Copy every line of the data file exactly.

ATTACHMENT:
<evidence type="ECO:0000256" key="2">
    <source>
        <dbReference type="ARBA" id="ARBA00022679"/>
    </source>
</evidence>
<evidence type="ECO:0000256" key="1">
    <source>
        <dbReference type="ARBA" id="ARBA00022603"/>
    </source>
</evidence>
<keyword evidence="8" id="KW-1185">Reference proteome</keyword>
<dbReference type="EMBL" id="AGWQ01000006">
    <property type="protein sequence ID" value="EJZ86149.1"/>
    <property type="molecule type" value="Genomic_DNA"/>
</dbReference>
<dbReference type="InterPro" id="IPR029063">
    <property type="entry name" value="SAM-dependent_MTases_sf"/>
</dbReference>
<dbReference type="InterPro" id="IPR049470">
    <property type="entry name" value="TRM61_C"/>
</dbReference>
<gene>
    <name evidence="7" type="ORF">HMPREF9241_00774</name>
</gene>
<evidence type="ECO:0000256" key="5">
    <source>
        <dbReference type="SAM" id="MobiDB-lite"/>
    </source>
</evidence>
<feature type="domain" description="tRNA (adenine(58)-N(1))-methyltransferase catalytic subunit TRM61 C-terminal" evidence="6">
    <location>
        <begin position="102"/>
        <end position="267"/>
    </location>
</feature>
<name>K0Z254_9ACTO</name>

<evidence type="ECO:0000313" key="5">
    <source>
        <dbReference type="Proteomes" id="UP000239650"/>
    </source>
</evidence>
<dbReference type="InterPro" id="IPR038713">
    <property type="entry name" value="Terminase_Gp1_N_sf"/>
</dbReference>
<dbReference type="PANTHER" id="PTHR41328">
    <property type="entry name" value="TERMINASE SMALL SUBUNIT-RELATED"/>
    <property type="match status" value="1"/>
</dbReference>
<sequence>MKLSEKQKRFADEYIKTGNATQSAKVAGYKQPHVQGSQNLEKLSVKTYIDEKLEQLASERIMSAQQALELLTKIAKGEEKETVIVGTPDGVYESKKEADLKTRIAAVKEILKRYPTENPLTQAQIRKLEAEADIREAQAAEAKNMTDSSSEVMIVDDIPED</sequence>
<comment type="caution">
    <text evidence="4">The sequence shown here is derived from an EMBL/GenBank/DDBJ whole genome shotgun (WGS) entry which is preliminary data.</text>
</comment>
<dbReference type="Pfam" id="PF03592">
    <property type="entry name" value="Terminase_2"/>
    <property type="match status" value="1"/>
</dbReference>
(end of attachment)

<evidence type="ECO:0000256" key="2">
    <source>
        <dbReference type="ARBA" id="ARBA00022679"/>
    </source>
</evidence>
<evidence type="ECO:0000256" key="1">
    <source>
        <dbReference type="ARBA" id="ARBA00022603"/>
    </source>
</evidence>
<keyword evidence="8" id="KW-1185">Reference proteome</keyword>
<dbReference type="EMBL" id="AGWQ01000006">
    <property type="protein sequence ID" value="EJZ86149.1"/>
    <property type="molecule type" value="Genomic_DNA"/>
</dbReference>
<dbReference type="InterPro" id="IPR029063">
    <property type="entry name" value="SAM-dependent_MTases_sf"/>
</dbReference>
<dbReference type="InterPro" id="IPR049470">
    <property type="entry name" value="TRM61_C"/>
</dbReference>
<gene>
    <name evidence="7" type="ORF">HMPREF9241_00774</name>
</gene>
<evidence type="ECO:0000256" key="5">
    <source>
        <dbReference type="SAM" id="MobiDB-lite"/>
    </source>
</evidence>
<feature type="domain" description="tRNA (adenine(58)-N(1))-methyltransferase catalytic subunit TRM61 C-terminal" evidence="6">
    <location>
        <begin position="102"/>
        <end position="267"/>
    </location>
</feature>
<name>K0Z254_9ACTO</name>

<evidence type="ECO:0000313" key="5">
    <source>
        <dbReference type="Proteomes" id="UP000239650"/>
    </source>
</evidence>
<dbReference type="InterPro" id="IPR038713">
    <property type="entry name" value="Terminase_Gp1_N_sf"/>
</dbReference>
<dbReference type="PANTHER" id="PTHR41328">
    <property type="entry name" value="TERMINASE SMALL SUBUNIT-RELATED"/>
    <property type="match status" value="1"/>
</dbReference>
<sequence>MKLSEKQKRFADEYIKTGNATQSAKVAGYKQPHVQGSQNLEKLSVKTYIDEKLEQLASERIMSAQQALELLTKIAKGEEKETVIVGTPDGVYESKKEADLKTRIAAVKEILKRYPTENPLTQAQIRKLEAEADIREAQAAEAKNMTDSSSEVMIVDDIPED</sequence>
<comment type="caution">
    <text evidence="4">The sequence shown here is derived from an EMBL/GenBank/DDBJ whole genome shotgun (WGS) entry which is preliminary data.</text>
</comment>
<dbReference type="Pfam" id="PF03592">
    <property type="entry name" value="Terminase_2"/>
    <property type="match status" value="1"/>
</dbReference>